Just die already
In case you forgot, the reason we have Bruce Willis is Die Hard, John McTiernan’s ridiculously entertaining 1988 action film about a wise-cracking lone cop trying to save his wife from a hostage-taking gang of criminals in an LA skyscraper. (Yes, it was his Emmy-winning role in Moonlighting that got him Die Hard, but Die Hard is what made Willis a movie star.) There have been four sequels, two in the 90s that were not as great as the original but were still funny and thrilling popcorn films. Then they rebooted the franchise in 2007 with Live Free or Die Hard, which was absurdly plotted and featured equally absurd action sequences, such as a chase scene between a fighter jet and a car and a bunch of highway overpasses. It was a great ride, and I loved it. I was thrilled that they decided to make another Die Hard, but A Good Day to Die Hard is unfortunately the worst of the series.
Like the previous movies in the series, the plot of A Good Day to Die Hard is jumpstarted by the familial duties of John McClane (Willis). In this version, he is trying to reunite with his estranged son, Jack (Jai Courtney), who has been arrested for murder in Moscow. As John travels from New York to Russia, we discover that Jack is not the ne’er-do-well John seems to think he is; rather he’s a CIA agent charged with rescuing a Russian political prisoner. Because it’s a Die Hard movie and Die Hard movies don’t operate in the real world, John runs into Jack as Jack is trying to make his getaway with the prisoner, Komarov (Sebastian Koch). Then there is a really long chase scene through the streets and highways of Moscow. One thing leads to another, and we end up at Chernobyl.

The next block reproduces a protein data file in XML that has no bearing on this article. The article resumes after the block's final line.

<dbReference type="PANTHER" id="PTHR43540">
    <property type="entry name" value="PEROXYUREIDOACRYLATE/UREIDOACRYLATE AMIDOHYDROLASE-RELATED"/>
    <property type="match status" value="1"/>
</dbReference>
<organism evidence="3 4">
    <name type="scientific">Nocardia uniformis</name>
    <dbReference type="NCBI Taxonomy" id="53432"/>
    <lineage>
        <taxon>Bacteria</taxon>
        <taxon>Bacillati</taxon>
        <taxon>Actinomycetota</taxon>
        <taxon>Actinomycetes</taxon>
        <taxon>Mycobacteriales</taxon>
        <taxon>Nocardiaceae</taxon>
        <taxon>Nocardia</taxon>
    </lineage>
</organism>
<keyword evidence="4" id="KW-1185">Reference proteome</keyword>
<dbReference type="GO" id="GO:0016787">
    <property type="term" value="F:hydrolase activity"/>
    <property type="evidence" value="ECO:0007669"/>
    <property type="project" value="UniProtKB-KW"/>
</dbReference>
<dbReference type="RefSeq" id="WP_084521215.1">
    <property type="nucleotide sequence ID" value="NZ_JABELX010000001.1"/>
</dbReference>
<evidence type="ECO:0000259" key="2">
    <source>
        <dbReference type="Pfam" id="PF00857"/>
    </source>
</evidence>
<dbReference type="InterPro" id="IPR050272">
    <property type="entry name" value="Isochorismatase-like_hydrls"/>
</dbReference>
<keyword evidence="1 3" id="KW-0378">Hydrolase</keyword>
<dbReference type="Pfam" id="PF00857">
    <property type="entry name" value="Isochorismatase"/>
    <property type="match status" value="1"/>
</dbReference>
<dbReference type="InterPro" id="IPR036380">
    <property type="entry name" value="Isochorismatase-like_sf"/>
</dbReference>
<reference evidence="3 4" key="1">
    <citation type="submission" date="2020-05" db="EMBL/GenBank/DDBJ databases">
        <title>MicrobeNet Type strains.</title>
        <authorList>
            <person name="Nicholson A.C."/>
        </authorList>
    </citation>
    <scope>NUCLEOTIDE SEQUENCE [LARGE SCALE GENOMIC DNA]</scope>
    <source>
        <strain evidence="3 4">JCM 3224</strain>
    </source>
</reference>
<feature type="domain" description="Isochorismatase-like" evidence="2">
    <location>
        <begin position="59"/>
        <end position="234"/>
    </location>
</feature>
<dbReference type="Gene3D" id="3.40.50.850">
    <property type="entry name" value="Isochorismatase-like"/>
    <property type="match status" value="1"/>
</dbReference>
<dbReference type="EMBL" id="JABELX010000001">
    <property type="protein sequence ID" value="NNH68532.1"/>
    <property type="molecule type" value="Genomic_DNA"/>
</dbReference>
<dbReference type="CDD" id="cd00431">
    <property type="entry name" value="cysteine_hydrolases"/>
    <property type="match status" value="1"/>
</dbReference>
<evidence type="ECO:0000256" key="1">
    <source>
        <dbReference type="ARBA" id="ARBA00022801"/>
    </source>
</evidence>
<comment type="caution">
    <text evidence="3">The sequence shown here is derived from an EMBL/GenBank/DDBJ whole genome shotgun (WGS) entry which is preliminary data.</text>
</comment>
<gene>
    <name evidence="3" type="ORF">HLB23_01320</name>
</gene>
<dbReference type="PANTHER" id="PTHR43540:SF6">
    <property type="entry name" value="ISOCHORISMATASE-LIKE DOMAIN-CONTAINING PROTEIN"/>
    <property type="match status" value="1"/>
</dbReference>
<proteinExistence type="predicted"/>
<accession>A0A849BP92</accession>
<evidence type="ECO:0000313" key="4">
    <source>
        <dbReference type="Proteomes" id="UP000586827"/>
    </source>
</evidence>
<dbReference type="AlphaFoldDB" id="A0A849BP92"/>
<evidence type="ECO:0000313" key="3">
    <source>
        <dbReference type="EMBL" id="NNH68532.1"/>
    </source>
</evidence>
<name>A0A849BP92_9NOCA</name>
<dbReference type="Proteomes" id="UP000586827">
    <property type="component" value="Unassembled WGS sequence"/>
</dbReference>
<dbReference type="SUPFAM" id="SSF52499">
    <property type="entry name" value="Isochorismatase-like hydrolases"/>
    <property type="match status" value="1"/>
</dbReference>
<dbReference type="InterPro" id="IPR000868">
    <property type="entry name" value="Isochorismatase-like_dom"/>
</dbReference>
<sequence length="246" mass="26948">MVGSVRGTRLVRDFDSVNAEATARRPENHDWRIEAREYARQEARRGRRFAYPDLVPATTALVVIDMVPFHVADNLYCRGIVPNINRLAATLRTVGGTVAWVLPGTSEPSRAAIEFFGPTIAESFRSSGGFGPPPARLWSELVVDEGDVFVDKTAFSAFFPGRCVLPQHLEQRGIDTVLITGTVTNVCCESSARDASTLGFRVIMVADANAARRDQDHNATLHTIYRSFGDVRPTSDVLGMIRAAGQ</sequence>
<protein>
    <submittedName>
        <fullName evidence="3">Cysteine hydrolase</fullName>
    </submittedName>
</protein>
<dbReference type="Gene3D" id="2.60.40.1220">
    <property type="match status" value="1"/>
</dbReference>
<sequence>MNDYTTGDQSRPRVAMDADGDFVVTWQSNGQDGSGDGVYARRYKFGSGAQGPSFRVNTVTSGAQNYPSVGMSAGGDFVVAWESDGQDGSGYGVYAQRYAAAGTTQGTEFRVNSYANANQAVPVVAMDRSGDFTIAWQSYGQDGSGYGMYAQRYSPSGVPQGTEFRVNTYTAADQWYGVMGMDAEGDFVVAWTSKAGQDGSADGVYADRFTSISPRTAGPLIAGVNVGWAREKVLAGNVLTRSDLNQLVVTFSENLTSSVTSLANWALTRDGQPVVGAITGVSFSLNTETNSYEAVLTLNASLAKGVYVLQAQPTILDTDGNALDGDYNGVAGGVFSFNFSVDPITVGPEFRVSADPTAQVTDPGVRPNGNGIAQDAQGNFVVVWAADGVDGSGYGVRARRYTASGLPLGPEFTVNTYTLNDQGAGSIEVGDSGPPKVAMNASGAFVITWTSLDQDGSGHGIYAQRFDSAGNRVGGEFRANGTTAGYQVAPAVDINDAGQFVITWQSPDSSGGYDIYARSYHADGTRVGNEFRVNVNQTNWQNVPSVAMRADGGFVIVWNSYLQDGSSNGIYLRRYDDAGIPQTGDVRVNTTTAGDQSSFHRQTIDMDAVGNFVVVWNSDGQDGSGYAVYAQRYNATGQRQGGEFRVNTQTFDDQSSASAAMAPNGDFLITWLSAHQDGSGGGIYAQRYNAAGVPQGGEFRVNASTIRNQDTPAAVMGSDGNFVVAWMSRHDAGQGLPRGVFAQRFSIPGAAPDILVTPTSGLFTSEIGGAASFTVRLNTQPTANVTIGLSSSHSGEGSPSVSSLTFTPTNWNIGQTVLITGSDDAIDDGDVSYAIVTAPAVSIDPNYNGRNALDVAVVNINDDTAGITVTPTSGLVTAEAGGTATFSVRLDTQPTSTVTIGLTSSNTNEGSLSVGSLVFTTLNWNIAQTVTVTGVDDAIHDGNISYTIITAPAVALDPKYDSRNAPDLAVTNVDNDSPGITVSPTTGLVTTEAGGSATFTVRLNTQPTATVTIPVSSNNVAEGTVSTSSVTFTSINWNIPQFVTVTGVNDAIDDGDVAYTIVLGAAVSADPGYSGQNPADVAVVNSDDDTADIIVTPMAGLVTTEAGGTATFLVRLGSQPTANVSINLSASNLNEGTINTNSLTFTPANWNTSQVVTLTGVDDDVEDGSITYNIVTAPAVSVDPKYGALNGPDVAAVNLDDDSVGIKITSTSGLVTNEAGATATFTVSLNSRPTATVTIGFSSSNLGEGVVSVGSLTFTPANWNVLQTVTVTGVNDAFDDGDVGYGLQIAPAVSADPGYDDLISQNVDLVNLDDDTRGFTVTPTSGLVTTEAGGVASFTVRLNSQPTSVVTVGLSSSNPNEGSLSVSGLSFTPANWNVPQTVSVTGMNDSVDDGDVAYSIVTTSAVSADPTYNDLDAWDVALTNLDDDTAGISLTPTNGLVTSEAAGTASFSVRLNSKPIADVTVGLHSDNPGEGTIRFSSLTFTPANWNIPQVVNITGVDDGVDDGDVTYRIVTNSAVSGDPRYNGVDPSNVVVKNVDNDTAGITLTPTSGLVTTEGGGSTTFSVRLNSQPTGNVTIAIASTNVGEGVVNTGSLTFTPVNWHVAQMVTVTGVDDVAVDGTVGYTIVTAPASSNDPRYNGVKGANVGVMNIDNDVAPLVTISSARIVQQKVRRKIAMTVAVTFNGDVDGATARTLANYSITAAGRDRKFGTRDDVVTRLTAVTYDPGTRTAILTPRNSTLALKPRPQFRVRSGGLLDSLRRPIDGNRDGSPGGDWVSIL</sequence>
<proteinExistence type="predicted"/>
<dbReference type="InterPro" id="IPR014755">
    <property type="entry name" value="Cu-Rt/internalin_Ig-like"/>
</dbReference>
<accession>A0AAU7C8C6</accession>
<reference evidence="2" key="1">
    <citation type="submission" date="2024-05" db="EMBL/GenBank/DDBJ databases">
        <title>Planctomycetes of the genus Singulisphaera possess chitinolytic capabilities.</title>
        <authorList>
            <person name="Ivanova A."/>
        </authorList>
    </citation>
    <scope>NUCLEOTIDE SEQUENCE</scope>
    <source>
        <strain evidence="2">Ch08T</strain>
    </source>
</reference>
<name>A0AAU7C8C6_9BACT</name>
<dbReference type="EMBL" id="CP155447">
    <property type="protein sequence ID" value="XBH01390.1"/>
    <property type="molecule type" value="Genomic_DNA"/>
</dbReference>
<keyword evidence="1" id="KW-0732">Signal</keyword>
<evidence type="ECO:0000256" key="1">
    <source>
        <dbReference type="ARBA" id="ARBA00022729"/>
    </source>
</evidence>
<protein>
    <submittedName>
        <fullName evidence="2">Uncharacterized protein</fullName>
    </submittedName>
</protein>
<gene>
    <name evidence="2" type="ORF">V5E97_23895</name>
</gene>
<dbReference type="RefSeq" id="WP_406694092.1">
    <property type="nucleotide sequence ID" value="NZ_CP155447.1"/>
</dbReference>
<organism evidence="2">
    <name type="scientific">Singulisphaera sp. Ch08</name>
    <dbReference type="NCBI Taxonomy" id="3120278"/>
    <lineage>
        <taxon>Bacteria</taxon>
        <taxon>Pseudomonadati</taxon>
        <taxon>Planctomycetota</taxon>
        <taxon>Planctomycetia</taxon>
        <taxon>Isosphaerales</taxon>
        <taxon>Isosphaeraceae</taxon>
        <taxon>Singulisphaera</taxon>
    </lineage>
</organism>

But if director John Moore and screenwriter Skip Woods want to take us back to the 1980s, I wish they had also taken us back to what made the Die Hard movies good. Most importantly, they were relatively well written. McClane’s quips and cracks were actually funny in the previous films, and Willis delivered them with a sneer and perfect timing. In A Good Day, his delivery is dulled, but worse, the lines are mostly references to lines from the first film. Similarly, the villains in the other movies, particularly Alan Rickman in Die Hard and Jeremy Irons in Die Hard With A Vengeance, were delightfully, even epically evil. The various Russian baddies in the latest film are barely memorable clichés. And the relationship between John and Jack is an outline of a shadow of an idea of strained father-son dynamic. Courtney, who was the kind heart of the first season of Spartacus, has the chops for action heroism, but he isn’t given much to do in A Good Day other than roll his eyes at his annoying father.
I must admit that despite the emaciated story and script, A Good Day to Die Hard still provides the requisite action thrills. The Moscow car chase did manage to make my heart race, and the final battle, which involves a massive helicopter and a crates full of enriched uranium, is an impressive feat of stunt choreography, CGI, and memories of Cold War suspense. However, Moore is a pretty low rent replacement for McTiernan, and he is at fault for several confusing sequences in which characters and objects are moved in illogical directions. I would have cared less about this in Woods could distract me with sharp dialogue or a sympathetic relationship between John and Jack. No such luck. Instead, the explosions, crashes, and gun battles distracted me from the weak script.
A Good Day to Die Hard
Directed John Moore
Written by Skip Woods
Starring Bruce Willis, Jai Courtney, and Sebastian Koch
At your local multiplex
In all seriousness, I was told that all the good gay writers in Hollywood had died (impact of the AIDS epidemic), and therefore all Hollywood could do was rehash comic books and action movies.